• The Council for Trade in Goods oversees about 11 committees, and each one of them has separate responsibilities. All the committees consist of the existing WTO members only. This is also led by the chairman.
  • The Council on Trade-Related Aspects of Intellectual Property Rights promotes trade aspects of the same. The news and official records regarding the TRIPS Council and WTO collaboration with other international organizations on intellectual property at the World Trade Organization are provided by him.
  • The Council for Trade Services is directed by the General Council which Oversees the operations of general agreements on trade in services means GATS.

Ministerial Conference of World Trade Organization(WTO)

WTO has held its 12th Ministerial Conference at its Headquarters in Geneva, Switzerland. It was held between 12-17 June 2022. This Conference was attended by ministers present from all over the world(member countries) and discussed the functioning of this multilateral trading system and taking actions regarding the future work of the World Trade Organization. This conference was chaired by Timur Suleimenov, who is the Deputy Chief of staff of the Kazakhstan President. Earlier this conference was supposed to be held in 2020 but got postponed due to the covid-19 but it concluded successfully on 17 June 2022.

Read: Difference Between Bilateral and Multilateral Trade

Objectives of the WTO

WTO aims to reduce barriers to trade and promote economic growth and development among its member countries. Let’s explore the major objectives of WTO below.

  • To limit the trading barriers by negotiating. This results in a reduction in the prices of goods and services, which in turn results in a reduction in the cost of living.
  • Stimulating economic growth and development, and employment opportunities
  • Limit the cost of international business activities.
  • To promote the concept of good governance.
  • To reduce the trade disputes among the countries.
  • Collaborating with leading financial institutions to boost economic management.

Agreements of the World Trade Organization

The WTO agreements are designed to promote free and fair trade among member countries by reducing barriers to trade, protecting intellectual property rights, and ensuring that trade policies are transparent and predictable. The major agreements under the WTO are:

  • The goods, services, and intellectual property will be under the control of the WTO.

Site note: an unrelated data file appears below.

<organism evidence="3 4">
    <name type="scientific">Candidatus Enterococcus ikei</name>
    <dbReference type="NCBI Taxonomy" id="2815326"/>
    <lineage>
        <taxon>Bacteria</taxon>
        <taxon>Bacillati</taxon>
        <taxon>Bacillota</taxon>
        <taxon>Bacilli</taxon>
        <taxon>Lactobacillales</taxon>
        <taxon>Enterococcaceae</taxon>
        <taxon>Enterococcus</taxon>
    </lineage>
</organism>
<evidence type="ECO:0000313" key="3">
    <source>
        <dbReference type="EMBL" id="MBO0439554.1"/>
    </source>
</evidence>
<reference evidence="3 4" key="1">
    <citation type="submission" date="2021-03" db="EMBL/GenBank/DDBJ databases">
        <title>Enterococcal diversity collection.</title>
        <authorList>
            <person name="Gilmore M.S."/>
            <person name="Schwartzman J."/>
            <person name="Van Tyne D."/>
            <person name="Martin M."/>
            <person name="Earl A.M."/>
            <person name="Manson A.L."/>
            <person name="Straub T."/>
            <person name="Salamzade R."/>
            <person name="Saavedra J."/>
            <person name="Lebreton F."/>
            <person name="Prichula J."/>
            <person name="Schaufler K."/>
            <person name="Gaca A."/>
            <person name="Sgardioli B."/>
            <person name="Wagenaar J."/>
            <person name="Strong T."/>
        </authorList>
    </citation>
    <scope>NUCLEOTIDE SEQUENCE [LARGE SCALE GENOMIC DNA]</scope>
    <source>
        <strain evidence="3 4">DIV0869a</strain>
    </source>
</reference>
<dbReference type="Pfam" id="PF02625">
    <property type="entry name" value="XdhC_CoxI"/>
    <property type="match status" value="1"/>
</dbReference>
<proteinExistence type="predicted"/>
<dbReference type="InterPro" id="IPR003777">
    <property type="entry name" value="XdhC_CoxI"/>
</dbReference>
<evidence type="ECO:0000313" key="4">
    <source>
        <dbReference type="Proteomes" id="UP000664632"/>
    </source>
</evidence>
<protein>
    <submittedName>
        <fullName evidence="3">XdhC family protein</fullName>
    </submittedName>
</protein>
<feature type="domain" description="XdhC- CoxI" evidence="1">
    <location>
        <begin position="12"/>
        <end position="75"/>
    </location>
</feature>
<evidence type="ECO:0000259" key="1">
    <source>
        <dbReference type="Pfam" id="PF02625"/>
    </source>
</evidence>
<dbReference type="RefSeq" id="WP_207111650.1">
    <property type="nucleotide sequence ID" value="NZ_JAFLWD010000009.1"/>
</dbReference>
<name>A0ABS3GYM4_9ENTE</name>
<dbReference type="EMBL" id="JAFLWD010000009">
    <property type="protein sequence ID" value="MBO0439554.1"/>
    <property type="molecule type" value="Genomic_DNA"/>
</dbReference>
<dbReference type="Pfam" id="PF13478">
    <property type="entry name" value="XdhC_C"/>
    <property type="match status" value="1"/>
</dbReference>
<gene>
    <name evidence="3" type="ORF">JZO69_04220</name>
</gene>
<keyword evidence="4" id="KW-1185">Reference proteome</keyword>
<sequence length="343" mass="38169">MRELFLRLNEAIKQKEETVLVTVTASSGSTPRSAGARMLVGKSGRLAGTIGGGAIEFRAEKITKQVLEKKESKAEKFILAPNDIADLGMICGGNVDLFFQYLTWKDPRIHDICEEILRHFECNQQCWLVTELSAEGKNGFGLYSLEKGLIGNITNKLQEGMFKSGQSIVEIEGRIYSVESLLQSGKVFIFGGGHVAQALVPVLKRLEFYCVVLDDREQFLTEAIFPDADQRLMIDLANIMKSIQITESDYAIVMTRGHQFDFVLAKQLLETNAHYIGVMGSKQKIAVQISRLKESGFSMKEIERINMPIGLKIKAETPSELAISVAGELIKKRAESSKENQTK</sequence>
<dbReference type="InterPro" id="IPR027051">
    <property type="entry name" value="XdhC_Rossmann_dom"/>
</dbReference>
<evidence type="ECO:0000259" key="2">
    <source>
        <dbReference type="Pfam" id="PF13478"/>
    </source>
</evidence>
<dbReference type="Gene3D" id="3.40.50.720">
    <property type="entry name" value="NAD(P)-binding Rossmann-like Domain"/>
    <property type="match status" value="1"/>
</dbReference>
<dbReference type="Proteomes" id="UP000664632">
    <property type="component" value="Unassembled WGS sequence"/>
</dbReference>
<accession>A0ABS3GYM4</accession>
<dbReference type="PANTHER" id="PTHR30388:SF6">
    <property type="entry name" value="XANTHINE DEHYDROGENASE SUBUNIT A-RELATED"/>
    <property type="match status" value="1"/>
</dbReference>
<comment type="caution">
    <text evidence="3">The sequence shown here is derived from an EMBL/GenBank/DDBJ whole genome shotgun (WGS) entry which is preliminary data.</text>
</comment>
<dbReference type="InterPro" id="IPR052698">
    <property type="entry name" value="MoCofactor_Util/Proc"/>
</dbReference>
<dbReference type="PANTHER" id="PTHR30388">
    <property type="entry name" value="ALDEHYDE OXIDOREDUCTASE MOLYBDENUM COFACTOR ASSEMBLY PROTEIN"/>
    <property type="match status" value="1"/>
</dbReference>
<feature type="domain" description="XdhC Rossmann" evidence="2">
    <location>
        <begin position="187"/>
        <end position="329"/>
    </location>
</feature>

• They will resolve the issues related to the trading.
  • They advise and compel countries to enact their own trade regulations and notify the WTO.
  • It has agreed to over 60 agreements that are primarily legal texts.
  • A country has to sign and ratify the accords of the WTO before joining it.

Functions of WTO

The functions of the WTO are numerous and critical in facilitating a fair and open international trade system.  The major functions of WTO include the following.

  • It regulates the laws related to trade agreements.
  • Organize the conferences for trade negotiations.
  • Sort out and resolve the issues related to trading.
  • examines trade-related policies
  • Consult and cooperate with economic organizations.

Principles of World Trade Organization

WTO has 5 principles that are designed to promote free and open trade among member countries, while also ensuring that trade is conducted in a manner that benefits all parties involved. The following are the principles of WTO:

Trade Without Discrimination

As per the WTO agreement, no countries can discriminate against each other or grant some special favors to any country. The WTO keeps all the members on the same page. Also, the product imported and locally made goods should be given equal treatment at least even when those goods enter the foreign trade market.

Free Trade Through Negotiations

There can be many barriers to free trade, like duties or tariffs, Bans, or Quotas which may affect effective trading. WTO also keeps on discussing such issues over time to reduce the fitness in business and marketing and make it relaxed and free trade.

Predictability Through Binding and Transparency

Whenever any country opens a market for services or goods gets bound under the World Trade Organization. The terrace binding for goods is mostly the ceilings on the rates of custom tariffs. At times some countries track imports below the bound rate, and this problem is most common in developing countries.

Promoting Fair Competition

In the fields of agriculture, intellectual properties, and services provided, there are many agreements of WTO that provide fair competition. As a result of it, the government procurement agreement competition rule applied to more than thousands of governments in all countries.

Encouraging Development and Economic Reform